Giving Compass' Take:

• Ammar A. Malik, Yasemin Irvin-Erickson, and Faisal Kamiran explain how tech solutions can address the systemic problem of sexual harassment on public transportation in Pakistan. 

• How can cities around the world design and improve their transit systems with safety in mind? 

• Learn about making public transportation safe for women in Bangladesh

Women around the world face sexual harassment and violence in many forms. In addition to more widely discussed issues of intimate partner violence and workplace harassment highlighted by the #MeToo movement, women also feel unsafe and are sexually harassed in public spaces.

Thousands of women in cities around the world may stay home for fear of victimization, perpetuating prevalent social norms and further restricting their mobility. Despite efforts to develop gender-sensitive transport planning and operations, many cities are failing to address women's unique transport requirements.

Despite the pervasiveness of this problem, the literature offers few insights into the stages of women’s and men’s transit journeys where physical or social circumstances make them most fearful of experiencing harassment or violence.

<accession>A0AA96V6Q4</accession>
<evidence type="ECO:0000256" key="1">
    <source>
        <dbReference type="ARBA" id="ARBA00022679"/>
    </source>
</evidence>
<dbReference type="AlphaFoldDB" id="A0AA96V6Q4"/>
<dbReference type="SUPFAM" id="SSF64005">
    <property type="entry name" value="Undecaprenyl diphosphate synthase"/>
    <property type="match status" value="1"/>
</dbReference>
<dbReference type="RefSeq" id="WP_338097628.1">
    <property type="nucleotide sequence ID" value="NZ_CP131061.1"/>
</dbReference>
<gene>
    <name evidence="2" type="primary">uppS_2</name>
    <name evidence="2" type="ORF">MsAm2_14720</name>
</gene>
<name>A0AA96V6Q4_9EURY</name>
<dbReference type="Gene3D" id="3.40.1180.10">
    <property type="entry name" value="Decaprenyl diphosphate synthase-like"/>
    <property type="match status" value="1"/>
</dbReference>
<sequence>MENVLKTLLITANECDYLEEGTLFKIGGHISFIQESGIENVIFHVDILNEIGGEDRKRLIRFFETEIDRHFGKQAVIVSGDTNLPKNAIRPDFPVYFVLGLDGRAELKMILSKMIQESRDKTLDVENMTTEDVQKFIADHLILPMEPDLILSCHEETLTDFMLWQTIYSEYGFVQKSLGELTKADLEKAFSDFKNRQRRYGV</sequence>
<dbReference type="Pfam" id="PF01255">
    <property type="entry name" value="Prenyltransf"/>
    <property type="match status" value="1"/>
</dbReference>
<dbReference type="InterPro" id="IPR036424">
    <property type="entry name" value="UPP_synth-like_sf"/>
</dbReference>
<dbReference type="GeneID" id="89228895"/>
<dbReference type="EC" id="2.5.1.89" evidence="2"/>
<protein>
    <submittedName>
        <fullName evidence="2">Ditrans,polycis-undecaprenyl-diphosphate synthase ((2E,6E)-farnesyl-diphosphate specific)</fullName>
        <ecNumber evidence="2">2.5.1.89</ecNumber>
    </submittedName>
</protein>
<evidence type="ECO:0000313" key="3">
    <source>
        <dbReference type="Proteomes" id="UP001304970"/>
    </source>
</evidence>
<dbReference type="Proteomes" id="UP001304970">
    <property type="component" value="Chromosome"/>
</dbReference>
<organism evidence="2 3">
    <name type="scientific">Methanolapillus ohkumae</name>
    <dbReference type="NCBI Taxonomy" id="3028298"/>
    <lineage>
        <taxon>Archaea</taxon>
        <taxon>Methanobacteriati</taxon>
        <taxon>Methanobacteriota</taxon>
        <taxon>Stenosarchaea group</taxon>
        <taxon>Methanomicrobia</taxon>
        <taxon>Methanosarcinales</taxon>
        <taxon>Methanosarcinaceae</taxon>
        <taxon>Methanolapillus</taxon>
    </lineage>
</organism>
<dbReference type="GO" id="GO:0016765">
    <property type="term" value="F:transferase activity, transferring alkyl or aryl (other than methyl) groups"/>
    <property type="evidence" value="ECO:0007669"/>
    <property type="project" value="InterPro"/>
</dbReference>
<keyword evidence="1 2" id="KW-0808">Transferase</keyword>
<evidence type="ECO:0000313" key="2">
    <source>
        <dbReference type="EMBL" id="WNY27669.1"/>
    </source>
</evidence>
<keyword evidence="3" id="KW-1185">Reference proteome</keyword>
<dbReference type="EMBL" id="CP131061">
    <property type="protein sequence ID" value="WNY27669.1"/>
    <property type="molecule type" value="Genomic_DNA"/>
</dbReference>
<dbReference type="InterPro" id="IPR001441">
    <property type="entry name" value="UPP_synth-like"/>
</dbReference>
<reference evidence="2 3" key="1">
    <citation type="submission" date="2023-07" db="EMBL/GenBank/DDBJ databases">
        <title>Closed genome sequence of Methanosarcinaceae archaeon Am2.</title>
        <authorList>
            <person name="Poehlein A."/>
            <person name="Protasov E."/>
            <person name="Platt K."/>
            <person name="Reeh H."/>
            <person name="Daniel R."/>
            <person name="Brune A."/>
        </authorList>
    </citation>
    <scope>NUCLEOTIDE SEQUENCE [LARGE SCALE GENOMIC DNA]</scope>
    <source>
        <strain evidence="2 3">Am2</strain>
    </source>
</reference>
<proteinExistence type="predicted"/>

To bridge this gap, the Urban Institute and the Information Technology University Punjab formed a partnership to map hot spots where transport users have experienced violence or harassment or felt unsafe in Lahore, Pakistan. Following the whole-journey approach, we are using a custom-built smartphone application to explore how variations in transport operations, vehicle facilities, transit station design, and urban land-use affect citizens’ perceptions of safety from their doorsteps to their destinations and back.

Read the full article about the technology being used to keep women safe in Pakistan's public transport system by Ammar A. Malik, Yasemin Irvin-Erickson, and Faisal Kamiran at Urban Institute.